Musk is running the newly private company largely on his instincts — mirroring the workflows of his other major technology company: Tesla. The electric car company, the world’s most valuable automaker, has eschewed market research in its dominance of the electric vehicle space, seeding the automotive industry with a raw and authentic expressions of Musk’s id. Tesla’s stainless steel Cybertruck pickup, which shocked automotive analysts with its angular sci-fi looks, has served as a key example of that ethos.

At Tesla, employees often find out about deadlines and major product changes through tweeted edicts. But they have also grown used to the CEO’s shoot-from-the-hip attitude, his reliance on his gut instincts rather than the research and development arms typical of multibillion-dollar corporations.

But Tesla’s stock price has plummeted — which Musk frequently attributes to economic trends.

“As bank savings account interest rates, which are guaranteed, start to approach stock market returns, which are *not* guaranteed, people will increasingly move their money out of stocks into cash, thus causing stocks to drop,” he said in a tweet Tuesday.

But analysts have pointed to problems more specific to Tesla and concern with Musk’s time at Twitter, suggesting in essence that the sheen has worn off a company whose value was not rooted in its fundamentals.

“I felt for a while he was given a pass,” said Karl Brauer, executive analyst at the website iSeeCars. “‘Oh, it’s Elon. He’s Midas: If he’s touching it, it’s going to be successful.’ Now a certain number of people have stopped giving him a pass on things that probably should have been looked at a little more critically or acknowledged as potential downside.”

The crisis in confidence in his leadership accelerated when Musk began making changes to Twitter to address his personal problems and concerns.

Last week, he reneged on a previous commitment to keep an account on Twitter that published the location of his private jet, which he held up as an example of his free speech principles. After abruptly suspending @ElonJet, he suspended journalists who tweeted about it, drawing ire from both sides of the political spectrum.

He launched a poll, which on Friday again directed Musk to allow them back on the site.

“The people have spoken,” he tweeted.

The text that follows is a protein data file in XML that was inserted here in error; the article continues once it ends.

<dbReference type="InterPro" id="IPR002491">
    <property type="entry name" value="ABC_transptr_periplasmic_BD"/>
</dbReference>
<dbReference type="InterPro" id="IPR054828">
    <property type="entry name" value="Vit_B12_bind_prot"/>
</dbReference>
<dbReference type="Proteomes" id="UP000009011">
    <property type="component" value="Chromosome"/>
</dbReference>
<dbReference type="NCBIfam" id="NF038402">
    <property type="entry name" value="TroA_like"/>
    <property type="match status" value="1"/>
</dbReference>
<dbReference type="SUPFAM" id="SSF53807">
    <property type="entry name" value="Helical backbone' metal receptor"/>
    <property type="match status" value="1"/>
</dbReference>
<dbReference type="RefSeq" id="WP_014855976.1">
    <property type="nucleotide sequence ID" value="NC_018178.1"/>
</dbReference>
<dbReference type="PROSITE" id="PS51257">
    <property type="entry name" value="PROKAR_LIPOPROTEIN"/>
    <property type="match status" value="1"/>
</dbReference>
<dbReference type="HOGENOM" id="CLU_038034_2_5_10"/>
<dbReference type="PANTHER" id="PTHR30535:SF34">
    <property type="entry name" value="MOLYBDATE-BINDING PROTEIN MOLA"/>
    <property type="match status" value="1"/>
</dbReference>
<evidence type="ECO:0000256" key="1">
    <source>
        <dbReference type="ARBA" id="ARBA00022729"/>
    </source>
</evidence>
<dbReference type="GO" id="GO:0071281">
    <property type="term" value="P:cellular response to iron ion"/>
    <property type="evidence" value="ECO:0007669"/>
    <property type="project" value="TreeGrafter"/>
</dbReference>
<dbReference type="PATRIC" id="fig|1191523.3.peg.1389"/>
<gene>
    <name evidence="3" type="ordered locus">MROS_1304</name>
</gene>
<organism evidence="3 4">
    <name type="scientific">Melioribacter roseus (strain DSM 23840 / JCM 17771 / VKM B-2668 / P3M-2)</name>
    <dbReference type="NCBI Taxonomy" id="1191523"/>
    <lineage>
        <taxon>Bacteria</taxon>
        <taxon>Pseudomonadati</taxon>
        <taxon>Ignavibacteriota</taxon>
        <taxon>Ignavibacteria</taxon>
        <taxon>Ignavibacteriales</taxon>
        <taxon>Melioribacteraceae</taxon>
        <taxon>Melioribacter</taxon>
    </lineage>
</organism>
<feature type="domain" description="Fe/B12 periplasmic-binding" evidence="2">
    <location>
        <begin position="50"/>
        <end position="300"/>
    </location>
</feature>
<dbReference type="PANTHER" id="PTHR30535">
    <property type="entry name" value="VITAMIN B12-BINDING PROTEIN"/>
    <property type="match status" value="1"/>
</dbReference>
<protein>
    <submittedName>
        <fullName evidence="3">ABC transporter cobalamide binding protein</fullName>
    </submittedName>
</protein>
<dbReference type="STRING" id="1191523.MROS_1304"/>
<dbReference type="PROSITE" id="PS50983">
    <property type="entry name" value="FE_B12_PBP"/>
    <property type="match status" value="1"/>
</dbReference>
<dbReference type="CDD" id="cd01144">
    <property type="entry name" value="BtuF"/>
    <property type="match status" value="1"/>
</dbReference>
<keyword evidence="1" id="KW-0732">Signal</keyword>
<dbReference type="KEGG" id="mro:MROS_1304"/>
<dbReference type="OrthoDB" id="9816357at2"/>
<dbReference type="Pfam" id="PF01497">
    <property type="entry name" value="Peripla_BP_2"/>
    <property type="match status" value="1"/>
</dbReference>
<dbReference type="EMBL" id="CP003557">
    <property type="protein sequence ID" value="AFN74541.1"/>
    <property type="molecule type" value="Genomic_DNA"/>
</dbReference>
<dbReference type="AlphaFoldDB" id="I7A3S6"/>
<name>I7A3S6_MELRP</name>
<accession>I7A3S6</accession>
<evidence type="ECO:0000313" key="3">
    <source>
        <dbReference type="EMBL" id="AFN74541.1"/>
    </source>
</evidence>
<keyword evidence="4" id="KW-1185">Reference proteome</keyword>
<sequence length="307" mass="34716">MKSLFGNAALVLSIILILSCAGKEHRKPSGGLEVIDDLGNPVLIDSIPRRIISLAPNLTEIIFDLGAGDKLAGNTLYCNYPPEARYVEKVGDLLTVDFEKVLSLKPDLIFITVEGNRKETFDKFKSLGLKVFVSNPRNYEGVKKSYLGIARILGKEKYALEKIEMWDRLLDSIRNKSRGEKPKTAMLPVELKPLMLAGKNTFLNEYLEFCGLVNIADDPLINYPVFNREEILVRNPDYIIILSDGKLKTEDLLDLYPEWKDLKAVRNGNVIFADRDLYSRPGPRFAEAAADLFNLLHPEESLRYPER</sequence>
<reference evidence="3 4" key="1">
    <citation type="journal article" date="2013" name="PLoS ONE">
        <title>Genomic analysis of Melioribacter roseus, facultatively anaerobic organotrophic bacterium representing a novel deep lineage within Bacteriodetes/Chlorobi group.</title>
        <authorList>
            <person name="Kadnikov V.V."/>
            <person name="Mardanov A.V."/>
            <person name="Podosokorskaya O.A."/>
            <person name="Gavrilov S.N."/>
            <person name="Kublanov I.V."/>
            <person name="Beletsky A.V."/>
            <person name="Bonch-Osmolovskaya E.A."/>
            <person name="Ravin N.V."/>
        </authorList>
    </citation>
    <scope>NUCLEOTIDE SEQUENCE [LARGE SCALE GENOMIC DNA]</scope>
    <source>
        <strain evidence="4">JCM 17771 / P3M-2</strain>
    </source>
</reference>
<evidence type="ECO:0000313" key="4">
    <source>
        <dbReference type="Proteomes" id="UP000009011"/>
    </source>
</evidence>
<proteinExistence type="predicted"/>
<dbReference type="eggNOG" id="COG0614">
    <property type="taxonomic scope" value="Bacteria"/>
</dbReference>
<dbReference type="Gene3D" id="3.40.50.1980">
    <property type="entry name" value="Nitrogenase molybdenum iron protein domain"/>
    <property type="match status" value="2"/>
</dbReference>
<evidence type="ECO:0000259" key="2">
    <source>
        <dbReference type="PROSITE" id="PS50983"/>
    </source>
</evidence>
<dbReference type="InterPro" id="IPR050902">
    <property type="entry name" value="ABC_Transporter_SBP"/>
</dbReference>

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Musk jetted around the globe to Qatar for the World Cup final on Sunday, where he was spotted alongside former Trump adviser Jared Kusher and Qatari leaders.

That day, Twitter posted a new policy: It was banning the promotion of outside social media sites on its platform, including Facebook, Instagram and Trump-backed Truth Social. Users would no longer be able to promote outside links to those sites and others including Mastodon, Tribel, Post and Nostr. Twitter said cross-posting of content would be allowed, but it would no longer permit “free promotion.”

The criticism was swift, and even loyalists expressed concern. Musk apologized.

“Going forward, there will be a vote for major policy changes,” he tweeted. “My apologies. Won’t happen again.”

Then Musk launched a new poll. “Should I step down as head of Twitter?” he wrote in a tweet. “I will abide by the results of this poll.”

By Monday morning, the result was clear that Musk should step down. He went silent on the platform for much of the day — one of his longer stretches as a prolific tweeter to his more than 120 million followers. He responded to a few tweets later in the day calling the results into question.

On Tuesday, he said he would resign — with caveats.

“I will resign as CEO as soon as I find someone foolish enough to take the job!” he wrote in a tweet. “After that, I will just run the software & servers teams.”

Gerrit De Vynck and Cat Zakrzewski contributed to this report.